Cairn accepts refund offer, to drop cases against India
A general view of Cairn India, Oil and Gas exploration plant at Barmer in the Indian state of Rajasthan. (Photo by MONEY SHARMA/AFP via Getty Images)
CAIRN Energy PLC on Tuesday (7) said it will drop litigation to seize Indian properties in various countries, including France and the United States, days after getting a £725 million refund that resulted from the scrapping of a retrospective tax law.
The company, which gave India its largest on-shore oil discovery, termed “bold” the legislation passed in August to cancel a 2012 policy that gave the tax department the authority to go back by five decades and slap capital gains levies wherever ownership had changed hands overseas but business assets remained in India.
Speaking to Indian news agency PTI from London, Cairn chief executive Simon Thomson said the offer to return money seized to enforce retrospective tax demand in exchange of dropping all litigations against the government “is acceptable” to them.
The firm will therefore drop cases to seize diplomatic apartments in Paris and Air India planes in the US in “a matter of a couple of days” following the refund, Thomson said. He also added that Cairn’s stakeholders are in agreement with accepting the offer and moving on.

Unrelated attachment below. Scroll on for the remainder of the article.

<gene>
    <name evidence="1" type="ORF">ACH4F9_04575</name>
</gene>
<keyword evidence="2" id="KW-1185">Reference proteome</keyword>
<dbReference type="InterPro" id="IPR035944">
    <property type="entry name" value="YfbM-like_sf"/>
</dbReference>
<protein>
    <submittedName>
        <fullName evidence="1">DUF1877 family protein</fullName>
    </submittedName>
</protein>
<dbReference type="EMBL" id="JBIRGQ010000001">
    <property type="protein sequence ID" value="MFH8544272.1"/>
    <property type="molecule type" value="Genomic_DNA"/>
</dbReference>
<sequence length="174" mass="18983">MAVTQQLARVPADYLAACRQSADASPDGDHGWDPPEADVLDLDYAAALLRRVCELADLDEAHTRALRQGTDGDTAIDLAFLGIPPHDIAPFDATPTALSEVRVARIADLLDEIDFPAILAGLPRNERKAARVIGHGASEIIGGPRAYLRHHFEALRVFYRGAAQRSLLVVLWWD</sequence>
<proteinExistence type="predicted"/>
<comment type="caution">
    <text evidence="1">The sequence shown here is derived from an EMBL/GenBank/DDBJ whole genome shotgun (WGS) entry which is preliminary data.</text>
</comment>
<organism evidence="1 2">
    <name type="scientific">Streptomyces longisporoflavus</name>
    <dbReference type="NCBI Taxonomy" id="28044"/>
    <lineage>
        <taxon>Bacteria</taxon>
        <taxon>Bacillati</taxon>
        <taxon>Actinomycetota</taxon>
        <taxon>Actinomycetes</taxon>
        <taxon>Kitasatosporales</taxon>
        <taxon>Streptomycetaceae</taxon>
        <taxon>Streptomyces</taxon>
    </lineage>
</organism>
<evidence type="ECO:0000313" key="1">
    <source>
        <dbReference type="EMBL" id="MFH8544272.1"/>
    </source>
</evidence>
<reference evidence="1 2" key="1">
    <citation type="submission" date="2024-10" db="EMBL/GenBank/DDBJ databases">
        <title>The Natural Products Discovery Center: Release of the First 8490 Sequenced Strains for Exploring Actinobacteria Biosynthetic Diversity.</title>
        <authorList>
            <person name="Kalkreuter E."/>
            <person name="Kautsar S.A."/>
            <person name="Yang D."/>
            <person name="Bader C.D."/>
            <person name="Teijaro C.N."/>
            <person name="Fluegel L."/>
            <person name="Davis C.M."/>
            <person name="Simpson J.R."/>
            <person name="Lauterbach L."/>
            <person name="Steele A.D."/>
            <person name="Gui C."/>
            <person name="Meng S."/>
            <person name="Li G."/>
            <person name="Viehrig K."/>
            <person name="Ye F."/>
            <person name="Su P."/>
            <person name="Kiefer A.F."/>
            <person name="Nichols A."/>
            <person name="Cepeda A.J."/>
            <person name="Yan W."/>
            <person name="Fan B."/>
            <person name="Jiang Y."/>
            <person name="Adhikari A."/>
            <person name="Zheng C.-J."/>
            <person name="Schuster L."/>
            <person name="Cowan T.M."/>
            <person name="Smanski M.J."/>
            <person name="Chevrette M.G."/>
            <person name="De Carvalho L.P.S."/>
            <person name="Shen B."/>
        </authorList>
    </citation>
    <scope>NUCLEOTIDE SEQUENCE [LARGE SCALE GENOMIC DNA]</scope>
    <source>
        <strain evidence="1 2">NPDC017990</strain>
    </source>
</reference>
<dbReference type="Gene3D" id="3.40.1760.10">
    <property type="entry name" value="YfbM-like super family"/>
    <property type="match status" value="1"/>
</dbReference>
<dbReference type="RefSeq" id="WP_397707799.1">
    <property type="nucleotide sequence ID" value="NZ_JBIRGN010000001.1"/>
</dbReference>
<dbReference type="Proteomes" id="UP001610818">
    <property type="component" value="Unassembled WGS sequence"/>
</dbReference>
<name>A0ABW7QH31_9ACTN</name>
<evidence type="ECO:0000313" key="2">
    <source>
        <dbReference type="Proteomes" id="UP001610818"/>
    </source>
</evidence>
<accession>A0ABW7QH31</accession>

“Some of our core shareholders like BlackRock and Franklin Templeton agree (to this). Our view is supported by our core shareholders (that) on balance it is better to accept and move on and be pragmatic. Rather than continue with something negative for all parties which could last for many years,” the top official said.
Last month, the Indian government in a bid to repair the damaged reputation as a destination for investment, brought a new law to drop £10.8 billion in outstanding claims against multinationals like Vodafone (telecom), Sanofi (pharmaceuticals), SABMiller (brewer), now owned by AB InBev and Cairn.
About £800 million collected from companies under the scrapped tax provision are to be refunded if the firms decide to drop outstanding litigation, including claims for interest and penalties. Of this, £780 million are due only to Cairn.
“Once we get to final resolution, part of that resolution is us dropping everything in terms of litigation. We can do that within a very short period of time, just a matter of a couple of days or something,” Thomson said.
He added, “So we are preparing on the basis of getting this resolution quickly, all these cases being dropped, and putting all this behind.”
He said all enforcement proceedings brought because of the Indian government’s refusal to honour an international arbitration award asking it to return the value of money seized to enforce the retrospective tax demand, will be dropped.
“Everything will be dropped. There will be no more litigation, that will be it. It will clear the matter up,” he said.
In July, a French court paved the way for Cairn to seize real estate belonging to the Indian government in Paris. All those litigations will also be dropped.
Thomson said Cairn has had a “good, open and transparent line of communications with the Government of India” on finding a resolution to the retro tax issue.
“Our aim was to get to a resolution… something which would be acceptable to our shareholders,” he said, adding, “We were pleased when the Government of India made what we thought was a pretty bold move, in terms of enactment of the legislation.”